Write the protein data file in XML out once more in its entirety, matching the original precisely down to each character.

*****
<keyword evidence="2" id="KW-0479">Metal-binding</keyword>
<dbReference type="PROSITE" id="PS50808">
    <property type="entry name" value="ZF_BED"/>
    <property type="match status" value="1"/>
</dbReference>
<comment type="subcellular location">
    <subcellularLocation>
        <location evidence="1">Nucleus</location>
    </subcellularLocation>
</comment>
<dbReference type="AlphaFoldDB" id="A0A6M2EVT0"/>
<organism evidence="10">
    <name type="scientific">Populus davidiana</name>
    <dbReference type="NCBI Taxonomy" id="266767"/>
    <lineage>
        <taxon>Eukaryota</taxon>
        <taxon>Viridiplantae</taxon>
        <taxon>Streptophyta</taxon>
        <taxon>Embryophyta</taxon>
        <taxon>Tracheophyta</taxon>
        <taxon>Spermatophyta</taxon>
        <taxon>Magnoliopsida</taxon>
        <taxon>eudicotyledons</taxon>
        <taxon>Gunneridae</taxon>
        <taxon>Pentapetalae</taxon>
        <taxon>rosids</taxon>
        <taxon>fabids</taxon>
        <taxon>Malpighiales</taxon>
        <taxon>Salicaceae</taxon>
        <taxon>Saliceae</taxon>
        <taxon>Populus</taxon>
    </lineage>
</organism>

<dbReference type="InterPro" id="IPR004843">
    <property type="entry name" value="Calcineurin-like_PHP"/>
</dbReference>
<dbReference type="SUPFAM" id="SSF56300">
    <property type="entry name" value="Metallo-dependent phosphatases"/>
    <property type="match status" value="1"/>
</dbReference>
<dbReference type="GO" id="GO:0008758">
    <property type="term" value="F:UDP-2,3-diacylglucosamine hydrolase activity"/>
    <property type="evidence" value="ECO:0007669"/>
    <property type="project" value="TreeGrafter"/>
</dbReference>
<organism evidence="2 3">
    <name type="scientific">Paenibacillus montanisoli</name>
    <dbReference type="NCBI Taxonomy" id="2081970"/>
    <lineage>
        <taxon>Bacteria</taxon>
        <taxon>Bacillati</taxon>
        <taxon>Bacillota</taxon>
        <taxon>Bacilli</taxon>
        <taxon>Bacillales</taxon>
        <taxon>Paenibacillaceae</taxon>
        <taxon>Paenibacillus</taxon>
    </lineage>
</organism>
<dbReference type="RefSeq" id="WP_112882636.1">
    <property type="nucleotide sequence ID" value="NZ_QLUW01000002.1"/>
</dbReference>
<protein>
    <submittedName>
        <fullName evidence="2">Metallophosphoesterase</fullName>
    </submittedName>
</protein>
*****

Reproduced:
<keyword evidence="2" id="KW-0479">Metal-binding</keyword>
<dbReference type="PROSITE" id="PS50808">
    <property type="entry name" value="ZF_BED"/>
    <property type="match status" value="1"/>
</dbReference>
<comment type="subcellular location">
    <subcellularLocation>
        <location evidence="1">Nucleus</location>
    </subcellularLocation>
</comment>
<dbReference type="AlphaFoldDB" id="A0A6M2EVT0"/>
<organism evidence="10">
    <name type="scientific">Populus davidiana</name>
    <dbReference type="NCBI Taxonomy" id="266767"/>
    <lineage>
        <taxon>Eukaryota</taxon>
        <taxon>Viridiplantae</taxon>
        <taxon>Streptophyta</taxon>
        <taxon>Embryophyta</taxon>
        <taxon>Tracheophyta</taxon>
        <taxon>Spermatophyta</taxon>
        <taxon>Magnoliopsida</taxon>
        <taxon>eudicotyledons</taxon>
        <taxon>Gunneridae</taxon>
        <taxon>Pentapetalae</taxon>
        <taxon>rosids</taxon>
        <taxon>fabids</taxon>
        <taxon>Malpighiales</taxon>
        <taxon>Salicaceae</taxon>
        <taxon>Saliceae</taxon>
        <taxon>Populus</taxon>
    </lineage>
</organism>

<dbReference type="InterPro" id="IPR004843">
    <property type="entry name" value="Calcineurin-like_PHP"/>
</dbReference>
<dbReference type="SUPFAM" id="SSF56300">
    <property type="entry name" value="Metallo-dependent phosphatases"/>
    <property type="match status" value="1"/>
</dbReference>
<dbReference type="GO" id="GO:0008758">
    <property type="term" value="F:UDP-2,3-diacylglucosamine hydrolase activity"/>
    <property type="evidence" value="ECO:0007669"/>
    <property type="project" value="TreeGrafter"/>
</dbReference>
<organism evidence="2 3">
    <name type="scientific">Paenibacillus montanisoli</name>
    <dbReference type="NCBI Taxonomy" id="2081970"/>
    <lineage>
        <taxon>Bacteria</taxon>
        <taxon>Bacillati</taxon>
        <taxon>Bacillota</taxon>
        <taxon>Bacilli</taxon>
        <taxon>Bacillales</taxon>
        <taxon>Paenibacillaceae</taxon>
        <taxon>Paenibacillus</taxon>
    </lineage>
</organism>
<dbReference type="RefSeq" id="WP_112882636.1">
    <property type="nucleotide sequence ID" value="NZ_QLUW01000002.1"/>
</dbReference>
<protein>
    <submittedName>
        <fullName evidence="2">Metallophosphoesterase</fullName>
    </submittedName>
</protein>